Barnstaple Theatrefest 2013
Sam Gibbs, joins forces with musician Pete Buffery to bring the epic tale of Beowulf to the stage in their own unique style. Can such an epic tale be told by one actor and a musician?
Beowulf, the tale of one man’s unbelievable bravery and strength is almost made believable again, as Sam Gibbs taps into his playful, physical style of storytelling. Moving seamlessly between direct storytelling and making character, he creates a cast of comedic and ridiculous caricatures, which are believable in their failings. Beowulf desperately tries to make excuses to avoid a battle that he thinks he can’t win. In a high voice and simply wishing to say hello, Grendal, is the least monstrous monster anyone could imagine. Fun and unorthodox characterisation challenges the hero stereotype. The stage for this production is bare. Sam makes all the props, sound effects and places with his body and voice. Somehow he managed to convey the grotesque whilst maintaining the humour. He has made his training at Gaulier his own, demonstrating clarity within the physicality of his performance.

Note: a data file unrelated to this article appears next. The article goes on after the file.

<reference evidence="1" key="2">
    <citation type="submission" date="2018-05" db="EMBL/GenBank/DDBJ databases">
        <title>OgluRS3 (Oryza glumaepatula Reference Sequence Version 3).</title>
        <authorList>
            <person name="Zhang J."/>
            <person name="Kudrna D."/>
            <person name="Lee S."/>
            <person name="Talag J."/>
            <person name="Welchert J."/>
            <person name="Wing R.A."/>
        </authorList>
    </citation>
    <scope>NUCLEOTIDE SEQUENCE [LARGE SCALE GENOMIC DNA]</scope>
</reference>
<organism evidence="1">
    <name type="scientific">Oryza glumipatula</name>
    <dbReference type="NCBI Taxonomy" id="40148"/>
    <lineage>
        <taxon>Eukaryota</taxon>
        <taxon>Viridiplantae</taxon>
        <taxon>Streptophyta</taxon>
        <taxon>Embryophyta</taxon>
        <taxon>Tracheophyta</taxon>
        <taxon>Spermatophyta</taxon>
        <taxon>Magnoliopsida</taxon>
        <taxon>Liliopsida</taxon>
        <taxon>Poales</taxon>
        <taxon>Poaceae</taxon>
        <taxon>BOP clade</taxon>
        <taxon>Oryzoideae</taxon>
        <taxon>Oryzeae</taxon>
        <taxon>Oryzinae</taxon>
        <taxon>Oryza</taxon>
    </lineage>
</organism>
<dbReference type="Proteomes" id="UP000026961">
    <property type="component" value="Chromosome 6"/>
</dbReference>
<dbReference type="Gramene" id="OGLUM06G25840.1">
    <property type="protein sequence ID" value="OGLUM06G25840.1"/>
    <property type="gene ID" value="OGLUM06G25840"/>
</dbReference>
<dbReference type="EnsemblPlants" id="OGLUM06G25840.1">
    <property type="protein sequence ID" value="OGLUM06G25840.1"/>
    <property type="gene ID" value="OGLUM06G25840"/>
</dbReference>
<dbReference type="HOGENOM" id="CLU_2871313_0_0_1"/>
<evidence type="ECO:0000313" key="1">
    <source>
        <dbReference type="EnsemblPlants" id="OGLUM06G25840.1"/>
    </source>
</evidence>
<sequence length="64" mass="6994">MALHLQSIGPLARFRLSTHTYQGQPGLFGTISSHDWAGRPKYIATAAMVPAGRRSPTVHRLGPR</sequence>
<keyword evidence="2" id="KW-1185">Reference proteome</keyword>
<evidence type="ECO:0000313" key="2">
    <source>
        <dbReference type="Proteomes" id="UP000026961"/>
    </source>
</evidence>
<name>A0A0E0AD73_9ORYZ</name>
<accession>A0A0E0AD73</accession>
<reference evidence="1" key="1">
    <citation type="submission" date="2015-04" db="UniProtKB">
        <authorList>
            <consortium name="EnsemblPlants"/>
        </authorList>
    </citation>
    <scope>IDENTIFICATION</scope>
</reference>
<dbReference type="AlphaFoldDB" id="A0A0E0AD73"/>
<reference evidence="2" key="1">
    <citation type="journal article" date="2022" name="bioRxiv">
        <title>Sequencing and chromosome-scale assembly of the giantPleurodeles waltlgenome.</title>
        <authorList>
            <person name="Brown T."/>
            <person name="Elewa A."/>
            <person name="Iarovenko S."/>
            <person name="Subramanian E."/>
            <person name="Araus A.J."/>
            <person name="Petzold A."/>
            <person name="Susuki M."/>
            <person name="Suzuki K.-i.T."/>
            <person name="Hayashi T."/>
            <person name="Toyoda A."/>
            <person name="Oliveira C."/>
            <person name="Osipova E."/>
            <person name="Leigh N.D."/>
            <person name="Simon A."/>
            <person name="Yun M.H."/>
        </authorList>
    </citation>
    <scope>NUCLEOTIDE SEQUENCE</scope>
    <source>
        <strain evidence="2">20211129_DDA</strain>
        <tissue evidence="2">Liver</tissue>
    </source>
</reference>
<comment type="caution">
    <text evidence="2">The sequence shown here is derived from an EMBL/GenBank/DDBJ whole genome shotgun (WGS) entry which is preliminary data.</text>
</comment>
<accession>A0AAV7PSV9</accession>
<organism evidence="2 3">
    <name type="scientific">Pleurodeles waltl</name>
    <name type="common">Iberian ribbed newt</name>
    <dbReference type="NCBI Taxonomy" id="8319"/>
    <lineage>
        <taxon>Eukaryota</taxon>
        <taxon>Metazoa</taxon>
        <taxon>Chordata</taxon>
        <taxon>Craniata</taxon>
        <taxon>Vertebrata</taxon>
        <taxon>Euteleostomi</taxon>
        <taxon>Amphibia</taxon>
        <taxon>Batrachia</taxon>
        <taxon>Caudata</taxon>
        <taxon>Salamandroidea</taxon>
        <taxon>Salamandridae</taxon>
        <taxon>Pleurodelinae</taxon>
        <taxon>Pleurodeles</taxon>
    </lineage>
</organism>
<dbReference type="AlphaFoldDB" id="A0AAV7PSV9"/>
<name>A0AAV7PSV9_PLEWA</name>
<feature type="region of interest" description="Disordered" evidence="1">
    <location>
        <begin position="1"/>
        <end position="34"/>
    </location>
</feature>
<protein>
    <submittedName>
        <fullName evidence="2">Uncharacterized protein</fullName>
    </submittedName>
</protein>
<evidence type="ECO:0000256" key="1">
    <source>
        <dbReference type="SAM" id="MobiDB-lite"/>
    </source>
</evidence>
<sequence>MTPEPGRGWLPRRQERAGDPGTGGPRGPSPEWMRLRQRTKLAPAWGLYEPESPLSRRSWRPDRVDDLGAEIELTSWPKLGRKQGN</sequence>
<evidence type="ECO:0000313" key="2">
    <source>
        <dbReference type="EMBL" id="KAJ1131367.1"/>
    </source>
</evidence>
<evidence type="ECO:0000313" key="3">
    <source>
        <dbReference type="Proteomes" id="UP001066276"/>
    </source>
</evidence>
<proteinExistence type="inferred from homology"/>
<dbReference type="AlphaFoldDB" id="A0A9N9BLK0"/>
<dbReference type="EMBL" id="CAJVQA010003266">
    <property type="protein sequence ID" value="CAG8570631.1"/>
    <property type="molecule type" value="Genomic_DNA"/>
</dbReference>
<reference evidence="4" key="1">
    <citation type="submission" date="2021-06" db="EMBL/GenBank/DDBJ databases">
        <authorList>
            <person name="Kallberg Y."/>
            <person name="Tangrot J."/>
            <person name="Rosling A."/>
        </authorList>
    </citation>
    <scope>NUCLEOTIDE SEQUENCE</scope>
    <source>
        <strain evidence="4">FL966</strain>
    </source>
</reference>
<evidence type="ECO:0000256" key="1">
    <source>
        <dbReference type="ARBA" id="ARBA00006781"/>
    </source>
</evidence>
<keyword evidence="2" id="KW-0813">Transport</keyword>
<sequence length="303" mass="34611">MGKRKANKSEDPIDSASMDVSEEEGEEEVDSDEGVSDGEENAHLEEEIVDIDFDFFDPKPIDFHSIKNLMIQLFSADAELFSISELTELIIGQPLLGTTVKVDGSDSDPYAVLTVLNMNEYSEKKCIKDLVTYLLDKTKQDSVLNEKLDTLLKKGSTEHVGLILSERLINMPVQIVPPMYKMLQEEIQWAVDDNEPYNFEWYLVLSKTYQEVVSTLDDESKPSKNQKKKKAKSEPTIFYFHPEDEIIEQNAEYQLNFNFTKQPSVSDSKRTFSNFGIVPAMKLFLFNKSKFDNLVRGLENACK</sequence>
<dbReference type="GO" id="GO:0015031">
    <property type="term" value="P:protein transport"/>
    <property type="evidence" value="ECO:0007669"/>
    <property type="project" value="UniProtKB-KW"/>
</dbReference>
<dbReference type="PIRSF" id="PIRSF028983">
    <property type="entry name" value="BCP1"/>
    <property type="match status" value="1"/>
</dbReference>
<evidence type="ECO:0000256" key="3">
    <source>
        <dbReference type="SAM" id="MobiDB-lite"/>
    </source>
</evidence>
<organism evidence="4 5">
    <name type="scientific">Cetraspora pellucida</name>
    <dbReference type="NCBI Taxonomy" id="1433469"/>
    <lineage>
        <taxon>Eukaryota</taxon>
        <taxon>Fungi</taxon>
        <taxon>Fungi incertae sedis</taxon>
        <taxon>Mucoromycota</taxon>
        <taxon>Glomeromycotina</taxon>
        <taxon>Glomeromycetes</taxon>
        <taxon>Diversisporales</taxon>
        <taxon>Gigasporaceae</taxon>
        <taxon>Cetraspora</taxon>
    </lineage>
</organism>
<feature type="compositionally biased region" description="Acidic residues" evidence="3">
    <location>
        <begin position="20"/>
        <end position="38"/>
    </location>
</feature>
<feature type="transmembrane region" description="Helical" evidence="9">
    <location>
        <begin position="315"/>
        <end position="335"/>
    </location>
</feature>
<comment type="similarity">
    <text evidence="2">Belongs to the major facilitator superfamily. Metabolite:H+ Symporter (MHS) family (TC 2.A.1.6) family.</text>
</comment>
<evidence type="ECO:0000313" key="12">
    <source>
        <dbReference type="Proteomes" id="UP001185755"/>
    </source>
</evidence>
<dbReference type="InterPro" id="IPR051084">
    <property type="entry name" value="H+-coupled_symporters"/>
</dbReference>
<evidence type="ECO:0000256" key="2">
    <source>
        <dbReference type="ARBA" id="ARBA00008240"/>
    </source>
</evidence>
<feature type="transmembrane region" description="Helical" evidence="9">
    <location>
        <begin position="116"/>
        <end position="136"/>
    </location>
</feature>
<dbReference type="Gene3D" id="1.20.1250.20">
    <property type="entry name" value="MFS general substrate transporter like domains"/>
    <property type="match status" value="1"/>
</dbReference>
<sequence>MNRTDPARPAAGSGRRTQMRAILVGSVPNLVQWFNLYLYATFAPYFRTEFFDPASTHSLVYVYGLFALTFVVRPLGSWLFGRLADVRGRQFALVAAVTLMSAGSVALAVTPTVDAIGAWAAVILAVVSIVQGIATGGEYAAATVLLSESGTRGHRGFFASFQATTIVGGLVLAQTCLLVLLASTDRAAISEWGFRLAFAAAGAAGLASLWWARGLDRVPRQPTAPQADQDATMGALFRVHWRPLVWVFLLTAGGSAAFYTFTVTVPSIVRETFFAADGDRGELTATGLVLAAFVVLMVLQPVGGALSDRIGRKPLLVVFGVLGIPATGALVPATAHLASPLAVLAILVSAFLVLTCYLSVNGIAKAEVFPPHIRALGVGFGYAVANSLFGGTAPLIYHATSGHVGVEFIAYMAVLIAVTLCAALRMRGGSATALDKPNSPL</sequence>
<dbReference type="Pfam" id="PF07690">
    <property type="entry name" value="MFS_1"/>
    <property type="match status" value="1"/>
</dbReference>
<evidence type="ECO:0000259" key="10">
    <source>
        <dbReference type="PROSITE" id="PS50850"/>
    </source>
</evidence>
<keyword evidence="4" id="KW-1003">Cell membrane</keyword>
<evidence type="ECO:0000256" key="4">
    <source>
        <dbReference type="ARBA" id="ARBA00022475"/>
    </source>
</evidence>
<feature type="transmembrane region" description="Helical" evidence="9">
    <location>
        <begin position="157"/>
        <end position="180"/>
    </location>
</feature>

It would have been a relief to have more respite from the unrelenting nature of one actor throwing so much at a high-action performance, but Pete Buffrey’s presence and musical interludes went a long way to achieving this. Pete’s role was was integral and essential in the story telling. Rhythm was used to convey journey, marking the pulse of walking, swimming and running. The performers played off each other, creating a musical and physical ‘conversation’, which threw humorous tension into the style of delivery.
Overall this is a great piece of theatre. The diversions from the story and ‘nods’ to the audience were engaging. A wealth of theatrical and musical talent coupled with a sense of playfulness on the stage makes this performance immensely entertaining.